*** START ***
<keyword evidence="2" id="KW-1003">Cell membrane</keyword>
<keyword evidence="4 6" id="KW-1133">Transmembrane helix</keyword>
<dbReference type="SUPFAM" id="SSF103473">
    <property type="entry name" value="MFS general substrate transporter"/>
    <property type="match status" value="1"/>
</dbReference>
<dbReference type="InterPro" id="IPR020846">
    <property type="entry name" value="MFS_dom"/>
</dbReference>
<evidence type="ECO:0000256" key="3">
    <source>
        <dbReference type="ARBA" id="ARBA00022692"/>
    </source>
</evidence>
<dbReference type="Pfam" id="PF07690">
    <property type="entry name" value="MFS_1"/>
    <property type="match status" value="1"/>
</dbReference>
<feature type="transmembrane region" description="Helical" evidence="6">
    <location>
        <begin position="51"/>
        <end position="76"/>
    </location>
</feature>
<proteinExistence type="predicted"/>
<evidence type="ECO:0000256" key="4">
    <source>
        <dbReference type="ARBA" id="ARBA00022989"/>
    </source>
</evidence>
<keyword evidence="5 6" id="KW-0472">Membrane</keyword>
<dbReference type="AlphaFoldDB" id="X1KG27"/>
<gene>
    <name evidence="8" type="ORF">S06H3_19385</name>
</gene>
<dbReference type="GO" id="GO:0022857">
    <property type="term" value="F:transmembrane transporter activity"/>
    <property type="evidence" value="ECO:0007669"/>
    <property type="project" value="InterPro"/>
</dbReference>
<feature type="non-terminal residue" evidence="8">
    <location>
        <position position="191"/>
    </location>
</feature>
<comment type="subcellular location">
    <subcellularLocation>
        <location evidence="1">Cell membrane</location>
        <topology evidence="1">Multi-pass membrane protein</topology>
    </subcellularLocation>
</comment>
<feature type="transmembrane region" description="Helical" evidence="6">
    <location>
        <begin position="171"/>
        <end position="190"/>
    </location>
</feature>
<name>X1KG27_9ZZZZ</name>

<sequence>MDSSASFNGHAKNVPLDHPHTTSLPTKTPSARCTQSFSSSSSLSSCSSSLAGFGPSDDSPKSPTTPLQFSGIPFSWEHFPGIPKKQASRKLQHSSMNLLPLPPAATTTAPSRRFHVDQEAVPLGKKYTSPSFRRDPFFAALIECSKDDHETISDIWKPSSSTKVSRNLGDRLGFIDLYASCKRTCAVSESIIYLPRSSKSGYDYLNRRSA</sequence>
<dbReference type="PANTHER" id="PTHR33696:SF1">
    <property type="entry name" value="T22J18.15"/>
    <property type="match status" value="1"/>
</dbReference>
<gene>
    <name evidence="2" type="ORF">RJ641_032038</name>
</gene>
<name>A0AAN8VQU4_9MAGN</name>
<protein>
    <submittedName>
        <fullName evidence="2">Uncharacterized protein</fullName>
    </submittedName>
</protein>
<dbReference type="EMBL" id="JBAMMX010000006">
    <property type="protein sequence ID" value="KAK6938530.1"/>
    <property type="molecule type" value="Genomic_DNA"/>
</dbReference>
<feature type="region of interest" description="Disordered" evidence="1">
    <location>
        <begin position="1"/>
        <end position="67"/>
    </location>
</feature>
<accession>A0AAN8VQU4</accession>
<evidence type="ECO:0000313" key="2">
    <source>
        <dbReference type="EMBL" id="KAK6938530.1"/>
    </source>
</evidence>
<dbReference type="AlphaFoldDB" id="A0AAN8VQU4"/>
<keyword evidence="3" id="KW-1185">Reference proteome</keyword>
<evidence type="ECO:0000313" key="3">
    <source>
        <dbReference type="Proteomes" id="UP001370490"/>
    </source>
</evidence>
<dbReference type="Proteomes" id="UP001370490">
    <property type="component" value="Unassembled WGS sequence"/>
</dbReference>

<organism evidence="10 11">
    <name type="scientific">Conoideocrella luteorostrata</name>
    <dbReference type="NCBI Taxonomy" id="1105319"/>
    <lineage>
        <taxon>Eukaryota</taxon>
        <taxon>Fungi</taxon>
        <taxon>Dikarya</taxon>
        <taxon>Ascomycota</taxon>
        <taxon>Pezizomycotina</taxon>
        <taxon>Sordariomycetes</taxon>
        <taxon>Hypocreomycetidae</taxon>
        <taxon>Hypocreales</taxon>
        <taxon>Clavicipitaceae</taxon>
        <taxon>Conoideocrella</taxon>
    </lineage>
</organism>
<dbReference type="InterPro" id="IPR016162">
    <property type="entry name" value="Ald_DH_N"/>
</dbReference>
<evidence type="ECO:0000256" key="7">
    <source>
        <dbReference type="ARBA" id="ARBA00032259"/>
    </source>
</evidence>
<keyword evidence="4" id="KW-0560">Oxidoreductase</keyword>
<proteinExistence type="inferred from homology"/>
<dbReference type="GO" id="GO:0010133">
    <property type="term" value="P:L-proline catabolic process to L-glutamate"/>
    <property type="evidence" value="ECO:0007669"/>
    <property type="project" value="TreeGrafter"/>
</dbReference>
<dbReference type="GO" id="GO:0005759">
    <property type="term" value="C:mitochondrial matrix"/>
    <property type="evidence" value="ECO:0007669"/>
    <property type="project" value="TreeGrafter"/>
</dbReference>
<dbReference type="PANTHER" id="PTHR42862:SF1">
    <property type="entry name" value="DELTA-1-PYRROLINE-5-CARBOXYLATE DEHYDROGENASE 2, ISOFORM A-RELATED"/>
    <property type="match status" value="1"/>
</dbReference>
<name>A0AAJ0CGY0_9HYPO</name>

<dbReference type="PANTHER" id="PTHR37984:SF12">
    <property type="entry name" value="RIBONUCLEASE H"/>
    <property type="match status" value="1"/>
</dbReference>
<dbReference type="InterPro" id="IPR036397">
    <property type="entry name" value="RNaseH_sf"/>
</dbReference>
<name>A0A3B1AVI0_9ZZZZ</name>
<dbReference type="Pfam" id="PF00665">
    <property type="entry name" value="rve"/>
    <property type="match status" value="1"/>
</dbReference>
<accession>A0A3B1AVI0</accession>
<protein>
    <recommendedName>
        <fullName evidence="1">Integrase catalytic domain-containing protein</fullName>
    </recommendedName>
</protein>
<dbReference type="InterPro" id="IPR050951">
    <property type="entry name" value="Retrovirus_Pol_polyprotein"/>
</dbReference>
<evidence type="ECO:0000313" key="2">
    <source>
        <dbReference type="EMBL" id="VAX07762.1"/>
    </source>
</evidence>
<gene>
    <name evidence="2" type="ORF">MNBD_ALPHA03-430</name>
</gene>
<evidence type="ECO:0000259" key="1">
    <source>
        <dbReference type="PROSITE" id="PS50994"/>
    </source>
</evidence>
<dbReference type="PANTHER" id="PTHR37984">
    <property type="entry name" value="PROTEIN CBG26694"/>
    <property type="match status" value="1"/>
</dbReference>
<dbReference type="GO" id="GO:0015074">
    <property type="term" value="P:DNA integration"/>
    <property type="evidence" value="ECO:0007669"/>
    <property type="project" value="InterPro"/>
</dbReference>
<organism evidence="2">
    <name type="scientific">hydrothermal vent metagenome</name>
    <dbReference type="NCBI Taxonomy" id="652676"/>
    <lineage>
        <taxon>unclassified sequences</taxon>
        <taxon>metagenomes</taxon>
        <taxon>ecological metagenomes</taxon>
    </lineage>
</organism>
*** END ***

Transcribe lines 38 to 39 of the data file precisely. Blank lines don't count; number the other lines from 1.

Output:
    <property type="evidence" value="ECO:0007669"/>
    <property type="project" value="InterPro"/>